"It was amazing to me how rapidly people responded," she said. "In the face of chaos, we want to find a narrative. Our brains are desperate to try to make sense of what's going on around us."
Barreca said she was surprised at how profoundly her dreams changed despite her relative safety. She has a place to live, her husband is retired and no one she loves is in direct jeopardy.
"My dreams are dreams of being a refugee, of an exile," she said. "I can't find bathrooms, I can't find refuge. I am being chased by people. I don't know where I am. I lost my phone. I can't find a map. I am running from something and I'm running to something, but I don't know what that running to is."
What to do with dreams
Wallace views dreams as opportunities. He thinks of them as messages people send themselves to help work through feelings. People ought to listen to them, he says, to resolve whatever their brain is stuck on.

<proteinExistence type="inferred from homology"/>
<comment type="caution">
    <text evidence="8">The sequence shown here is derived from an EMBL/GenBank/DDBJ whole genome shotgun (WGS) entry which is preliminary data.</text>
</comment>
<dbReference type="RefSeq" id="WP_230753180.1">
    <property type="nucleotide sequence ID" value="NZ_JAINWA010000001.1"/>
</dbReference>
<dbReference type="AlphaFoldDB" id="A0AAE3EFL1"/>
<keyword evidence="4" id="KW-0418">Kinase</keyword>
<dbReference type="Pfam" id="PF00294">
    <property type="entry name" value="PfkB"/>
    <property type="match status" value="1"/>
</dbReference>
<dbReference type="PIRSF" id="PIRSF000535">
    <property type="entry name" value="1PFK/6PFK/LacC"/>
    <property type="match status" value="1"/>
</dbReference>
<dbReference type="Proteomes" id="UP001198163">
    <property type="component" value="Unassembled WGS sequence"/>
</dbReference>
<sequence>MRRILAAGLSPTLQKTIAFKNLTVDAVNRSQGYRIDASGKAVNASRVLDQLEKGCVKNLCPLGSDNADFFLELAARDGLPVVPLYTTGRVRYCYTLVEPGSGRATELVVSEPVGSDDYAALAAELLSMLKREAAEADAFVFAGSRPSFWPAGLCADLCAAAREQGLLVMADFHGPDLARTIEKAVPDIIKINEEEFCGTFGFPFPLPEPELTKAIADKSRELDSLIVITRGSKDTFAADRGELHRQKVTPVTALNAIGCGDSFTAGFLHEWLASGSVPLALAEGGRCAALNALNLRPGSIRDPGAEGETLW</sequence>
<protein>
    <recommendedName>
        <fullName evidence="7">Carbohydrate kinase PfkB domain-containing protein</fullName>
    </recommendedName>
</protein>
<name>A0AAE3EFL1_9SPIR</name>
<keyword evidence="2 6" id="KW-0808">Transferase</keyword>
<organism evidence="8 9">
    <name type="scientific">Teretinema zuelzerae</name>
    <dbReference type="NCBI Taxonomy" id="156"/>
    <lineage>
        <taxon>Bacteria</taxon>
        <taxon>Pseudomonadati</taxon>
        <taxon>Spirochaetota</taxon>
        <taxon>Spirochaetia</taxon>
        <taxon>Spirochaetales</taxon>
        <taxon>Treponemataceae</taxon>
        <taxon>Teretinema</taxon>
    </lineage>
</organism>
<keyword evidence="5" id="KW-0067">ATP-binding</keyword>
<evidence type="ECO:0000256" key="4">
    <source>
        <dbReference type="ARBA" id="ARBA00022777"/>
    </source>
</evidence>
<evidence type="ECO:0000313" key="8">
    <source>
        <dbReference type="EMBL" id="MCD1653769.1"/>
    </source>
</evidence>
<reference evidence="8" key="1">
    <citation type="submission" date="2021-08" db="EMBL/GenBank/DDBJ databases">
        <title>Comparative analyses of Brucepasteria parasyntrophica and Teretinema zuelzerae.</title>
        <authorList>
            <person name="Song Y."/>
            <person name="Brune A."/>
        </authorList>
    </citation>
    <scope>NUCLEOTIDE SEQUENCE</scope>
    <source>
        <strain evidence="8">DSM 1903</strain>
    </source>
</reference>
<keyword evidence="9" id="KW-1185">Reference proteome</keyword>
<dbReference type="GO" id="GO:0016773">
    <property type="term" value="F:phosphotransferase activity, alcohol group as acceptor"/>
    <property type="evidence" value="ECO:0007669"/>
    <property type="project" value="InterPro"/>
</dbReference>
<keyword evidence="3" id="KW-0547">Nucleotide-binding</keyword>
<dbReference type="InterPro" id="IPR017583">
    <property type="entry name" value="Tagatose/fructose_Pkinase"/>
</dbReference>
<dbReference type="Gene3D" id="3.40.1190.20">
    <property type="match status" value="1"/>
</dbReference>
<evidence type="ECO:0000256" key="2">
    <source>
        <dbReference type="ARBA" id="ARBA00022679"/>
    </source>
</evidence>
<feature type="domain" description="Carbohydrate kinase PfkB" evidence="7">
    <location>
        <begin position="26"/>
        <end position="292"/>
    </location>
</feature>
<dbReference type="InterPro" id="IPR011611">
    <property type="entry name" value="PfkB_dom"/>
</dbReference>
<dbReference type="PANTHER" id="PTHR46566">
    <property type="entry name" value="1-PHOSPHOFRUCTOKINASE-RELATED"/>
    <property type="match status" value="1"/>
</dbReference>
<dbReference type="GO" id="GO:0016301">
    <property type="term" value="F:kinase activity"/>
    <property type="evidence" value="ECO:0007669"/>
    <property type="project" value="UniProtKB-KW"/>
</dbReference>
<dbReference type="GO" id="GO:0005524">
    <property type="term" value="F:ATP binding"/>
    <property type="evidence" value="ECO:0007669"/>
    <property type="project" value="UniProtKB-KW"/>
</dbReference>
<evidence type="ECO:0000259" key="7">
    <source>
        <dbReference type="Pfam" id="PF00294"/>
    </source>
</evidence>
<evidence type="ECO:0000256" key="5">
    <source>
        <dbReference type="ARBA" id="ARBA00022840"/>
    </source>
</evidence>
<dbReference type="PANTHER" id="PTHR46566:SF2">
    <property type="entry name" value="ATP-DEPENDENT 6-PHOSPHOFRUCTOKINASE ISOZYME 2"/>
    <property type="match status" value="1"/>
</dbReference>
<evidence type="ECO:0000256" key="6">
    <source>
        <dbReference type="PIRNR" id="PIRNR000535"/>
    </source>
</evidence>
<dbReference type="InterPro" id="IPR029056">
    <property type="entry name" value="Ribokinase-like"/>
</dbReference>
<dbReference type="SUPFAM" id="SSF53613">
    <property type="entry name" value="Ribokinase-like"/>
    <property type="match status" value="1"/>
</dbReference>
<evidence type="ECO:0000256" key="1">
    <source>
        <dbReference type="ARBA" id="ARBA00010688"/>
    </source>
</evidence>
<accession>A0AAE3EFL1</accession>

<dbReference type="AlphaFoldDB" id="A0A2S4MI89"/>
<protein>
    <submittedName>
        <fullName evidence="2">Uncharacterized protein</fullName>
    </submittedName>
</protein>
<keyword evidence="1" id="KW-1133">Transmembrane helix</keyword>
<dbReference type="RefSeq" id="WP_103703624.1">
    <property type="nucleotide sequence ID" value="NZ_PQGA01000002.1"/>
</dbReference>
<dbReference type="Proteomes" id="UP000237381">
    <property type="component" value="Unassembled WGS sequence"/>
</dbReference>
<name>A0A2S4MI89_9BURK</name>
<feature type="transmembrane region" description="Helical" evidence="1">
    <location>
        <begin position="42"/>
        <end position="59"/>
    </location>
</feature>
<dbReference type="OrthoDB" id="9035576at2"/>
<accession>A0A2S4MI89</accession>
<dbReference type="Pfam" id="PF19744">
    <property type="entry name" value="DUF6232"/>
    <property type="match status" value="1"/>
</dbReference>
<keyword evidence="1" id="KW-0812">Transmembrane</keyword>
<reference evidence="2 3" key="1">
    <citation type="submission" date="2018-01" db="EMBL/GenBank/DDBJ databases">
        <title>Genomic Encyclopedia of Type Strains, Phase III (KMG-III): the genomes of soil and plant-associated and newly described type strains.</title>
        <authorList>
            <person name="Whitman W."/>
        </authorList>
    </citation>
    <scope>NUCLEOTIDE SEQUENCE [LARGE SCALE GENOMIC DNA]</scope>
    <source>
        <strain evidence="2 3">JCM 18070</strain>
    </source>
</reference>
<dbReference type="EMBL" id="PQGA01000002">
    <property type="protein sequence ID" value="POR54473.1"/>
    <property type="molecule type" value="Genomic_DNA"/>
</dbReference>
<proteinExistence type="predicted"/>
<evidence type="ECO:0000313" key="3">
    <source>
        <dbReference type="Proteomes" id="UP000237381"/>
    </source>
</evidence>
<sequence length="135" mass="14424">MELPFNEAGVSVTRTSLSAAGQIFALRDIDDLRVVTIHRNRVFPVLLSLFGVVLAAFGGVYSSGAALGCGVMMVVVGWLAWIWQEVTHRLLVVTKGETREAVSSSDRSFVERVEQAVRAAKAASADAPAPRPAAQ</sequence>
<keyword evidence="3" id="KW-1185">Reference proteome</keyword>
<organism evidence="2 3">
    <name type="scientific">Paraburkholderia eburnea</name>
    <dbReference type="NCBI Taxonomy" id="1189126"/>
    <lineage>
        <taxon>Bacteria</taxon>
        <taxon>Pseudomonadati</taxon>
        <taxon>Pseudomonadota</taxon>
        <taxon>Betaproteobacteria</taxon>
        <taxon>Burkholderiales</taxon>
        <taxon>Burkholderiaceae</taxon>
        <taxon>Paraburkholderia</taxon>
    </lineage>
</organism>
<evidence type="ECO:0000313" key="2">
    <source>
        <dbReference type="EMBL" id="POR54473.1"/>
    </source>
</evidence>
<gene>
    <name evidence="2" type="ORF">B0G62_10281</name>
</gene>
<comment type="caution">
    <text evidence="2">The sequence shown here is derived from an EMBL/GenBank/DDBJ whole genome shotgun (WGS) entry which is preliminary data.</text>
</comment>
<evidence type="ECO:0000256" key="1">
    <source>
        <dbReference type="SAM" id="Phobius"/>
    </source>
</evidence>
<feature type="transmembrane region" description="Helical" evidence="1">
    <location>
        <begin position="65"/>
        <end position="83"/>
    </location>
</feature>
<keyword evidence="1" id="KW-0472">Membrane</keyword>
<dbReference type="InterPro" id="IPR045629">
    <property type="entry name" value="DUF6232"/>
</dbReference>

People's dreams during the pandemic, he said, reveal how helpless and out of control many people feel.
"One of the things about this pandemic is that in some ways it's a real leveler. It doesn't matter if you're rich or poor, what your ethnicity or what country or what culture, this thing might hit you next," he said. "All these different dream images people are creating, they all come back to that."
Barreca said in this period of emotional turmoil, she's glad to know her brain isn't alone in the stories it tells at night.
"We're all trying to make sense of this in the same way," she said. "But we shouldn't see these dreams as somehow predictive. We can let ourselves off the hook from that. If we're dreaming terrible things, it doesn't mean that that's because they're going to happen."
Alia E. Dastagir is a recipient of a Rosalynn Carter fellowship for mental health journalism. Follow her on Twitter: @alia_e